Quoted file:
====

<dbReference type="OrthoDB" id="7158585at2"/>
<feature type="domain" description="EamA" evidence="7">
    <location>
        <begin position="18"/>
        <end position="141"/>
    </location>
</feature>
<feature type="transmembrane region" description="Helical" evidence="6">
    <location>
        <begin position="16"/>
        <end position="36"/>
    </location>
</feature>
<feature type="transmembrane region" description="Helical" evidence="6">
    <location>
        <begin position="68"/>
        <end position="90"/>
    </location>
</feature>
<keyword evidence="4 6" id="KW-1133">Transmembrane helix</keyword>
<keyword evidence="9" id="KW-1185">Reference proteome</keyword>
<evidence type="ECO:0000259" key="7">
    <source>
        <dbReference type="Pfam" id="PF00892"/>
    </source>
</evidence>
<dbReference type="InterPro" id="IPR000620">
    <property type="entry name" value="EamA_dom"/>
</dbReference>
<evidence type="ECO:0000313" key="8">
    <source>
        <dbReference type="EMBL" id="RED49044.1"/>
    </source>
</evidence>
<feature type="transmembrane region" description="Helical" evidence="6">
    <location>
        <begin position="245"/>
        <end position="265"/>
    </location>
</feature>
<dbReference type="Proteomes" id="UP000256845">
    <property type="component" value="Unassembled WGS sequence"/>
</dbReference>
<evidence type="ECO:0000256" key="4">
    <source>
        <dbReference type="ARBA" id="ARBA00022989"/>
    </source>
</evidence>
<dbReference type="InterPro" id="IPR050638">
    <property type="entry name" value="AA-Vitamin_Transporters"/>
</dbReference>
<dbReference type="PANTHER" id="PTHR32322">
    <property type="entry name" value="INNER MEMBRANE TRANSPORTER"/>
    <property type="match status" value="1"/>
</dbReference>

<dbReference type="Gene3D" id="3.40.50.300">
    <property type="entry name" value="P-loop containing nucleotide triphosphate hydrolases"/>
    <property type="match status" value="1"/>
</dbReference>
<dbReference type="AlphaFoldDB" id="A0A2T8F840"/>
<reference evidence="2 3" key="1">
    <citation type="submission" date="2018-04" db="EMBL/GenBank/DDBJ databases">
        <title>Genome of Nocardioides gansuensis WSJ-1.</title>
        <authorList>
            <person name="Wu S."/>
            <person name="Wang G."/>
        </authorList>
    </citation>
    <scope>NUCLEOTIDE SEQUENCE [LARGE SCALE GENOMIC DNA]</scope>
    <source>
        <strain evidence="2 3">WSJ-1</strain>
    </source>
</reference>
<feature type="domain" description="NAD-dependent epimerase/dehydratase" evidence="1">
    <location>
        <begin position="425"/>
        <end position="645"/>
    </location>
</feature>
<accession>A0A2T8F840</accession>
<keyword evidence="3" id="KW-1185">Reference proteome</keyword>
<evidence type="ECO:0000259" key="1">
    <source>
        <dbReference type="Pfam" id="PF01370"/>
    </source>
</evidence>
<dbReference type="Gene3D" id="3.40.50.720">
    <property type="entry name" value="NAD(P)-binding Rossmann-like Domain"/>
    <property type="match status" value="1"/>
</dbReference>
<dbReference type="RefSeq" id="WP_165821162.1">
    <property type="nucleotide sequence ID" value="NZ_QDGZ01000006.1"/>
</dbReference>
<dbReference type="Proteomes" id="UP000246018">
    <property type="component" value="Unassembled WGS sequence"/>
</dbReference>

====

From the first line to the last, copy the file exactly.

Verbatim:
<dbReference type="OrthoDB" id="7158585at2"/>
<feature type="domain" description="EamA" evidence="7">
    <location>
        <begin position="18"/>
        <end position="141"/>
    </location>
</feature>
<feature type="transmembrane region" description="Helical" evidence="6">
    <location>
        <begin position="16"/>
        <end position="36"/>
    </location>
</feature>
<feature type="transmembrane region" description="Helical" evidence="6">
    <location>
        <begin position="68"/>
        <end position="90"/>
    </location>
</feature>
<keyword evidence="4 6" id="KW-1133">Transmembrane helix</keyword>
<keyword evidence="9" id="KW-1185">Reference proteome</keyword>
<evidence type="ECO:0000259" key="7">
    <source>
        <dbReference type="Pfam" id="PF00892"/>
    </source>
</evidence>
<dbReference type="InterPro" id="IPR000620">
    <property type="entry name" value="EamA_dom"/>
</dbReference>
<evidence type="ECO:0000313" key="8">
    <source>
        <dbReference type="EMBL" id="RED49044.1"/>
    </source>
</evidence>
<feature type="transmembrane region" description="Helical" evidence="6">
    <location>
        <begin position="245"/>
        <end position="265"/>
    </location>
</feature>
<dbReference type="Proteomes" id="UP000256845">
    <property type="component" value="Unassembled WGS sequence"/>
</dbReference>
<evidence type="ECO:0000256" key="4">
    <source>
        <dbReference type="ARBA" id="ARBA00022989"/>
    </source>
</evidence>
<dbReference type="InterPro" id="IPR050638">
    <property type="entry name" value="AA-Vitamin_Transporters"/>
</dbReference>
<dbReference type="PANTHER" id="PTHR32322">
    <property type="entry name" value="INNER MEMBRANE TRANSPORTER"/>
    <property type="match status" value="1"/>
</dbReference>

<dbReference type="Gene3D" id="3.40.50.300">
    <property type="entry name" value="P-loop containing nucleotide triphosphate hydrolases"/>
    <property type="match status" value="1"/>
</dbReference>
<dbReference type="AlphaFoldDB" id="A0A2T8F840"/>
<reference evidence="2 3" key="1">
    <citation type="submission" date="2018-04" db="EMBL/GenBank/DDBJ databases">
        <title>Genome of Nocardioides gansuensis WSJ-1.</title>
        <authorList>
            <person name="Wu S."/>
            <person name="Wang G."/>
        </authorList>
    </citation>
    <scope>NUCLEOTIDE SEQUENCE [LARGE SCALE GENOMIC DNA]</scope>
    <source>
        <strain evidence="2 3">WSJ-1</strain>
    </source>
</reference>
<feature type="domain" description="NAD-dependent epimerase/dehydratase" evidence="1">
    <location>
        <begin position="425"/>
        <end position="645"/>
    </location>
</feature>
<accession>A0A2T8F840</accession>
<keyword evidence="3" id="KW-1185">Reference proteome</keyword>
<evidence type="ECO:0000259" key="1">
    <source>
        <dbReference type="Pfam" id="PF01370"/>
    </source>
</evidence>
<dbReference type="Gene3D" id="3.40.50.720">
    <property type="entry name" value="NAD(P)-binding Rossmann-like Domain"/>
    <property type="match status" value="1"/>
</dbReference>
<dbReference type="RefSeq" id="WP_165821162.1">
    <property type="nucleotide sequence ID" value="NZ_QDGZ01000006.1"/>
</dbReference>
<dbReference type="Proteomes" id="UP000246018">
    <property type="component" value="Unassembled WGS sequence"/>
</dbReference>